Killer Shrimp’s last album, ‘Sincerely Whatever’, took on the blues-infused hard bop of the 1940s and 50s, only to scamper off down all manner of delightful jitties of genre, with inflections of drum ‘n’ bass, lyrical ballads and loping funk. Largely showcasing this material tonight, Killer Shrimp’s opener boded well: an angular, impressionistic double bass solo from Mark Hodgson, a taught, old-school drum solo in the vein of Charlie Rouse or Philly Joe Jones from Alan Coster, and glorious horn harmonies from Damon Brown’s trumpet and Ed Jones’ tenor sax. The augers soon proved to be spot on.
From the moment they swung into this untitled blues piece, road-tested tonight on the goodly chin-fiddling jazz fans of Arnold, the tight, intimate ensemble playing of Killer Shrimp hit me, like a very welcome, pleasant punch to the appreciation centre of the brain. Perhaps I shouldn’t have been surprised; they did win a ‘Best Jazz Ensemble’ award in 2007 after all. Then again, they were without their regular drummer, replaced tonight by the increasingly brilliant Alan Coster. To change your line-up, and yet retain an almost Fortean understanding and ‘togetherness’ is something only the finest musicians are capable of.
Saxophonist Ed Jones announced that, since his last visit to the Bonington theatre, he has been married and divorced. I think he should have made that married twice, judging by his highly fecund musical relationship with trumpeter Damon Brown. All evening their horn lines interwove, gelled and melded, like the voices of an old couple singing together in their living room, after fifty years of harmonious marriage. Damon in particular explores his instrument to the full, issuing forth growls, glissandi, slurs and staccato bursts, and this jagged brass brashness found beautiful balance in the warm-toned lush lyricism of Ed’s sax.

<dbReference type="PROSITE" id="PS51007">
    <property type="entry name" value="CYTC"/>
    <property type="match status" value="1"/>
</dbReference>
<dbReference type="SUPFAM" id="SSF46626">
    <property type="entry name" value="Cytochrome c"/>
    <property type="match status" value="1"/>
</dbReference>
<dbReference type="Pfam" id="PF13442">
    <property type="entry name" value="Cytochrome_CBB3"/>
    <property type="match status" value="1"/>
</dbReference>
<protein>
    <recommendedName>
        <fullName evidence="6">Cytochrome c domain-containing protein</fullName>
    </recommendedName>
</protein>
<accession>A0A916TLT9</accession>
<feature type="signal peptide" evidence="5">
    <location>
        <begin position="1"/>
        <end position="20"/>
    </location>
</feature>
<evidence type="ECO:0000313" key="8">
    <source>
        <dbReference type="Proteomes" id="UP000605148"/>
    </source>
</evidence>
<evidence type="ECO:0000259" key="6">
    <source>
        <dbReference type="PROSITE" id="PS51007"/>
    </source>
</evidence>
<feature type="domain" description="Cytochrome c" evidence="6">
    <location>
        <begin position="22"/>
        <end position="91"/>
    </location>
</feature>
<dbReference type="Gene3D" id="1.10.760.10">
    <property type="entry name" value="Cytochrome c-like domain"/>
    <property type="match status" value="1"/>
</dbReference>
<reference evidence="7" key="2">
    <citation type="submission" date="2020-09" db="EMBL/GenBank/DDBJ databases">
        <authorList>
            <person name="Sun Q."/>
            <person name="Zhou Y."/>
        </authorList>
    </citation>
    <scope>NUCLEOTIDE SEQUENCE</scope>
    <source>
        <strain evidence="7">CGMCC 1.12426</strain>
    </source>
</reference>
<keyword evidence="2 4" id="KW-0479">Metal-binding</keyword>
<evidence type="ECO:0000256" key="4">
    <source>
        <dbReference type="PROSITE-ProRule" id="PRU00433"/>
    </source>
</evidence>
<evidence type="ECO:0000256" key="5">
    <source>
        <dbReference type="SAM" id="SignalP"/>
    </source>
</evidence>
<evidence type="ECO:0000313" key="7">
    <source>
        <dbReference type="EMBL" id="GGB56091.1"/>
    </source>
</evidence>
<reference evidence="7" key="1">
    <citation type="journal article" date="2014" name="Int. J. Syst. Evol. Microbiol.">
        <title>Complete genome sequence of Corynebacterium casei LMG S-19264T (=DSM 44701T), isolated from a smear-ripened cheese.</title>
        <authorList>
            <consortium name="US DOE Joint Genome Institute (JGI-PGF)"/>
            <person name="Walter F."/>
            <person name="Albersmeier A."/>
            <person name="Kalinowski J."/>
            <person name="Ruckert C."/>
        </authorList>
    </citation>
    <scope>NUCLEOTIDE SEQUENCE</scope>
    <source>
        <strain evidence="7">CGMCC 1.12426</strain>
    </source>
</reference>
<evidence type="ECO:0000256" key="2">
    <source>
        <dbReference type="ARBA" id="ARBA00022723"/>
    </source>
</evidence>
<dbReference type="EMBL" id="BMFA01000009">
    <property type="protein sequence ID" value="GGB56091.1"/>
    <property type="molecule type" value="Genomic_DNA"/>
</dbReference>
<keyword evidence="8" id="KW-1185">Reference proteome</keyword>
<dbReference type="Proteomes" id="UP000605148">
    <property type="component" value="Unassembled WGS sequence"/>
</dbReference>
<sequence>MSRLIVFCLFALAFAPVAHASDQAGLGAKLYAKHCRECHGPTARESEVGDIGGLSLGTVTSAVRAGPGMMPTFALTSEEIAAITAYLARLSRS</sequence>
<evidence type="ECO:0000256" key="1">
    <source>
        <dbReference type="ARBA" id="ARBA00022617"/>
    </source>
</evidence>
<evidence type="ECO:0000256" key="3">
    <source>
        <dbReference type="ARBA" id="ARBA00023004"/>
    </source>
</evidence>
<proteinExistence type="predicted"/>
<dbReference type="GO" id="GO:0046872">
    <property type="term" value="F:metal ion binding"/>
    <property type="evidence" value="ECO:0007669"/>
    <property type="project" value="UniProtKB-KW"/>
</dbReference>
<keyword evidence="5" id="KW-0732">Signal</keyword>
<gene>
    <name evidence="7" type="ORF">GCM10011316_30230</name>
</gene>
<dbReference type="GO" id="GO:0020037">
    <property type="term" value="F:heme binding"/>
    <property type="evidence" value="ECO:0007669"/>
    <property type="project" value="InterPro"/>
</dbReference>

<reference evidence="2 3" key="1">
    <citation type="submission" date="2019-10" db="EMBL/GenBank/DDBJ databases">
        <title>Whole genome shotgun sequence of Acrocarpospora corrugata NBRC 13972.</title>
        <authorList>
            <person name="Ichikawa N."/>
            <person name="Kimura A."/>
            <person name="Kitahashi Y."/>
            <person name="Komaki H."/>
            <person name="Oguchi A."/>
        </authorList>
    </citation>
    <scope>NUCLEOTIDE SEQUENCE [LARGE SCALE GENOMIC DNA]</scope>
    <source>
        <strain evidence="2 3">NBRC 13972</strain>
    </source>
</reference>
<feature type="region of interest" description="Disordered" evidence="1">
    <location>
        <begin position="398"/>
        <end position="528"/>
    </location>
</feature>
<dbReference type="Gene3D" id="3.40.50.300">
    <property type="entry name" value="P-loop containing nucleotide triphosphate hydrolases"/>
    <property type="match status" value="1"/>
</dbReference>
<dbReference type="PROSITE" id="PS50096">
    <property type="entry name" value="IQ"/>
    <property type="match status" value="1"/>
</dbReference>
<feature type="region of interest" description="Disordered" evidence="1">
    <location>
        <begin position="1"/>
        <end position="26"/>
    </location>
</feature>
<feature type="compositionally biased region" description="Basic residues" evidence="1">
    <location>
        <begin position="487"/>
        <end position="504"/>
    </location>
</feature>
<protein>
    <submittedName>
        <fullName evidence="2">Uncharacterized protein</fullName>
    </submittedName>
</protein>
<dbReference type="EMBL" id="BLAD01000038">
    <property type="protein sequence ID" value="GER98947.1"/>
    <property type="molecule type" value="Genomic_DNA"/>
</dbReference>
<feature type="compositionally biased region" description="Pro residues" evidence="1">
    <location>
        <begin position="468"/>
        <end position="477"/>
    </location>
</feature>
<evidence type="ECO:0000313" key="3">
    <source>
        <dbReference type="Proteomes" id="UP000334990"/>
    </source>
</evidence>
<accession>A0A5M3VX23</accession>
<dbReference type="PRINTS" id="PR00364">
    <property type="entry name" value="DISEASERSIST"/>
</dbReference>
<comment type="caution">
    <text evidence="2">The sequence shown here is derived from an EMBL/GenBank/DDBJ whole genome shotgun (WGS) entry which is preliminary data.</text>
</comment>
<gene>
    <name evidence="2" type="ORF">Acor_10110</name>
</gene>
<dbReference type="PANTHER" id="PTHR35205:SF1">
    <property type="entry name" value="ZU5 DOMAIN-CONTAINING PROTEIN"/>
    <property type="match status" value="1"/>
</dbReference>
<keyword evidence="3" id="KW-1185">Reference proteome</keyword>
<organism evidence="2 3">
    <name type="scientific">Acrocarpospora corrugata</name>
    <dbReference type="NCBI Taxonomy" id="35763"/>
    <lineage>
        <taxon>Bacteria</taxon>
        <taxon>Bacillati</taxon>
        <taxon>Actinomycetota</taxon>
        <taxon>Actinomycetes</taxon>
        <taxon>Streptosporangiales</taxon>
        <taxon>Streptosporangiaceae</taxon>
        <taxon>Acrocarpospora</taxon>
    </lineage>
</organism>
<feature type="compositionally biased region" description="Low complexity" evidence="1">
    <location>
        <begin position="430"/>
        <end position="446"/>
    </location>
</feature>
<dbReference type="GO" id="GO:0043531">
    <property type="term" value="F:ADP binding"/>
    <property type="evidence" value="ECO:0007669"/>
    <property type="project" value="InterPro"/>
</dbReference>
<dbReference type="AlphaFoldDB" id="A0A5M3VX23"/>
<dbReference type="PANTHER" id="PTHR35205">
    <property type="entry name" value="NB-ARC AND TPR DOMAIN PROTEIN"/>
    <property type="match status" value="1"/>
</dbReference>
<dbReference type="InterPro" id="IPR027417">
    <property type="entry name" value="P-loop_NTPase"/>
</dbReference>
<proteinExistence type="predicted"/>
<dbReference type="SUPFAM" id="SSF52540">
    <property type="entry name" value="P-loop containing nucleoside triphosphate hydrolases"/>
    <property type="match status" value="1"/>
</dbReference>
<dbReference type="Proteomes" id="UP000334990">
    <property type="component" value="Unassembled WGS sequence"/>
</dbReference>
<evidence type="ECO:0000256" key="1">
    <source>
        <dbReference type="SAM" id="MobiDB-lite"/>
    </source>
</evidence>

Next was My Deposit, a sprightly number with fluid cascades of molten brass from Damon, tirelessly inventive bass from Mark, and zippy, agitating drums from Alan, whose hell-for-leather drum solo I can only describe as scrotum-tighteningly exciting. With a deep appreciation of dynamics, they moved as one with great cohesion – echoing each others’ licks and chops. I don’t know quite why I recoursed to so much anthropomorphism of solos in my notes, but I seemed to think that the bass solo recalled “the deep, rich, woody timbre of a comforting old man”.
Named after a Danish beach, Marielyst oozed the sophisticated jazz fusion sound of the 1970s CTI label, with only the drum ‘n’ bass drumming to betray its contemporary composition. Calling on styles as disparate as rock and d&b, Alan’s drum solo built towards a break-neck frenzy which could have powered a small suburban street for the evening. Among other highlights (Stella By Starlight, Falling Down and Jousting in 4D) was a doleful, rousing tribute to a fellow musician, recently departed, which dropped right down to a sepulchral, almost religious hush for the bass and drums, at which point I could hear the clacking of my ball-point (that sounds filthy, I’m referring to my biro, of course).
Once again, Jazz Steps have done the incredible in bringing a world-beating jazz group to humble little Arnold. Gawd bless ‘em!
All photos courtesy of Bob Meyrick (c)
Killer Shrimp played at the Bonington Theatre on 11th September 2008
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